A ProphetEver since the French crime drama, A Prophet, was unveiled at Cannes last May, where it won the Grand Jury prize, it has received incredible reviews. At the London Film Festival back in October it was awarded the inaugural Best Film award, and the jury president Angelica Huston declared it to be 'a masterpiece, an instant classic and a perfect film.'

High praise indeed, but now see what we thought of it... img hspace="4" border="1" align="right" vspace="4" alt="A Prophet" id="vimage_1" src="http://www.blogcdn.com/blog.moviefone.com/media/2010/01/aprophet1_200x225.jpg" />A Prophet (18)

Starring: Tahar Rahim, Niels Arestrup
Director: Jacques Audiard
Film length: 155 minutes
Trailer: Watch it here

What¹s it all about? France¹s Jacques Audiard has been steadily building audiences with films that combine a crime setting with vivid characters and emotional depth. Now the director of Read My Lips and The Beat That My Heart Skipped presents a touching prison drama that evolves into a riveting gangster thriller. When illiterate, vulnerable 19-year-old French Arab Malik (Tahar Rahim) arrives for his first spell in grown-up jail, the dominant Corsican gang make him an offer her can¹t refuse: kill a fellow Arab inmate, who they need eliminating, or be killed. By doing so, Malik earns their protection, and a low-status position in their gang, but over the course of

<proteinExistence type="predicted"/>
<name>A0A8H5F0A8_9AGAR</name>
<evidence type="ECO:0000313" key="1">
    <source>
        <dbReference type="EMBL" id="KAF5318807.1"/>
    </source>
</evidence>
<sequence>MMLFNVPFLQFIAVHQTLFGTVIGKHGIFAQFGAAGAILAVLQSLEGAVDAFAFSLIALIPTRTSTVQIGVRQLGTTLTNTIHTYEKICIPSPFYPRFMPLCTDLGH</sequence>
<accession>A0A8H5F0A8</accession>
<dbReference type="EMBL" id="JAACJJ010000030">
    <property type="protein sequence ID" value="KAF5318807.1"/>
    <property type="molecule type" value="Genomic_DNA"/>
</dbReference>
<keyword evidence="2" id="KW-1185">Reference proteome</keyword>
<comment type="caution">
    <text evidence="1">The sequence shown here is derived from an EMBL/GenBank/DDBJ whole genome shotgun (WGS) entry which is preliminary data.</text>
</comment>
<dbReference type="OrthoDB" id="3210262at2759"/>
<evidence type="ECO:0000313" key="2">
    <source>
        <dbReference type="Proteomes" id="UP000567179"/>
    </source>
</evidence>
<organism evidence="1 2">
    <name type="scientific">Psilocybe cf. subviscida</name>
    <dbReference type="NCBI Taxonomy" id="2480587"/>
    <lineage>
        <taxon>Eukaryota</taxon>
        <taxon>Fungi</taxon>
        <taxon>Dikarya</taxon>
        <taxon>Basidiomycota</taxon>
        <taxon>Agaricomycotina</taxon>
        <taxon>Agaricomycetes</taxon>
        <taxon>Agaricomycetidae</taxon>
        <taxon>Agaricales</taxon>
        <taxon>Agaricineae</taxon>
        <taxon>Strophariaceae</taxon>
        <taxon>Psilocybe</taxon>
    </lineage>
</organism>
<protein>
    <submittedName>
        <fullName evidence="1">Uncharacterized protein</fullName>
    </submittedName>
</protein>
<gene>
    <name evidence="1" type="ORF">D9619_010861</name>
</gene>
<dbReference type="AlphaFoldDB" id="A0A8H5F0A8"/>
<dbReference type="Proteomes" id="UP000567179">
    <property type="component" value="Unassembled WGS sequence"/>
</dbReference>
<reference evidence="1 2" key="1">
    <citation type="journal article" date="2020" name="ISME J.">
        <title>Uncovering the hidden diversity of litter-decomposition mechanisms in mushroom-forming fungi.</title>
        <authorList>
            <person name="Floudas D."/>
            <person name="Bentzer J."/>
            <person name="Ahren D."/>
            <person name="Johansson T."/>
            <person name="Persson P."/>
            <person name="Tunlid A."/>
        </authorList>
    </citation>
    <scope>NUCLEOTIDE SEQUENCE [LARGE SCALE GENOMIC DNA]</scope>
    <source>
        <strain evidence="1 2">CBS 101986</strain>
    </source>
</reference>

his sentence his ambitions and abilities evolve.

What¹s good about it? It¹s a gripping story with contemporary resonance, which expertly engages your sympathy for a character that becomes untethered to morality. Audiard is brilliantly served by his leading man: newcomer Tahar Rahim, who since A Prophet¹s Cannes premiere has won Best Actor at the European Film Awards, and been nominated for our own BAFTA Orange Rising Star.

What¹s not so good? Some critics have quibbled over the odd implausibility, while anyone averse to either violence or subtitles should avoid. A running time of two-and-a-half hours might put off a few, but be assured that the minutes fly by.

Verdict: A Prophet was pipped to the Cannes Palme D¹Or by Michael Haneke¹s White Ribbon, instead scooping up the Grand Prix Du Jury (second prize). Most audiences would place the films in a different order. Although it¹s only January, we¹ll be surprised if we see a better movie this year, in any language. And unless this turns out to be a debut fluke, Rahim is set to become the next major French actor: don¹t miss the birth of a star in the making.

Rating: 10 out of 10

categories Reviews